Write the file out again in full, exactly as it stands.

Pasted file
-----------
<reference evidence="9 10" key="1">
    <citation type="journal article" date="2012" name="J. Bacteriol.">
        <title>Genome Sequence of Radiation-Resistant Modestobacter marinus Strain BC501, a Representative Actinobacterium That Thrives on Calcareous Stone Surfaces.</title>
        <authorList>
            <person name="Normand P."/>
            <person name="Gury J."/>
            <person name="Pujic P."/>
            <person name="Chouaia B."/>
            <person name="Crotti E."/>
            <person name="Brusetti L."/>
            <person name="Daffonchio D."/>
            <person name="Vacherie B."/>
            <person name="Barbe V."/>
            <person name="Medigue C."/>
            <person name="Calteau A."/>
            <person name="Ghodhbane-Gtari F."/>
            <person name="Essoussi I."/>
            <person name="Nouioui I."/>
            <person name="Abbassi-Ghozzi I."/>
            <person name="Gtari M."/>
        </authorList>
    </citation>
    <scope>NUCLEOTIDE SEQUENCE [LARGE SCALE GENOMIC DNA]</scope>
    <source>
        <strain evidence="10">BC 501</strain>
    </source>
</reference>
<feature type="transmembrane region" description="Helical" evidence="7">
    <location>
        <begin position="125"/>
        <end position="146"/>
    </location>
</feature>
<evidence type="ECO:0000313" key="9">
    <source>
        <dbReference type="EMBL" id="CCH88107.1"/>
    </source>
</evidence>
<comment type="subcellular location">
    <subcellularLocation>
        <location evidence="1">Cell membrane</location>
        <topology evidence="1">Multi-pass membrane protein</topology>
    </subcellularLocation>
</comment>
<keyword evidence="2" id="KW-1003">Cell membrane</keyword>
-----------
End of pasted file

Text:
<reference evidence="9 10" key="1">
    <citation type="journal article" date="2012" name="J. Bacteriol.">
        <title>Genome Sequence of Radiation-Resistant Modestobacter marinus Strain BC501, a Representative Actinobacterium That Thrives on Calcareous Stone Surfaces.</title>
        <authorList>
            <person name="Normand P."/>
            <person name="Gury J."/>
            <person name="Pujic P."/>
            <person name="Chouaia B."/>
            <person name="Crotti E."/>
            <person name="Brusetti L."/>
            <person name="Daffonchio D."/>
            <person name="Vacherie B."/>
            <person name="Barbe V."/>
            <person name="Medigue C."/>
            <person name="Calteau A."/>
            <person name="Ghodhbane-Gtari F."/>
            <person name="Essoussi I."/>
            <person name="Nouioui I."/>
            <person name="Abbassi-Ghozzi I."/>
            <person name="Gtari M."/>
        </authorList>
    </citation>
    <scope>NUCLEOTIDE SEQUENCE [LARGE SCALE GENOMIC DNA]</scope>
    <source>
        <strain evidence="10">BC 501</strain>
    </source>
</reference>
<feature type="transmembrane region" description="Helical" evidence="7">
    <location>
        <begin position="125"/>
        <end position="146"/>
    </location>
</feature>
<evidence type="ECO:0000313" key="9">
    <source>
        <dbReference type="EMBL" id="CCH88107.1"/>
    </source>
</evidence>
<comment type="subcellular location">
    <subcellularLocation>
        <location evidence="1">Cell membrane</location>
        <topology evidence="1">Multi-pass membrane protein</topology>
    </subcellularLocation>
</comment>
<keyword evidence="2" id="KW-1003">Cell membrane</keyword>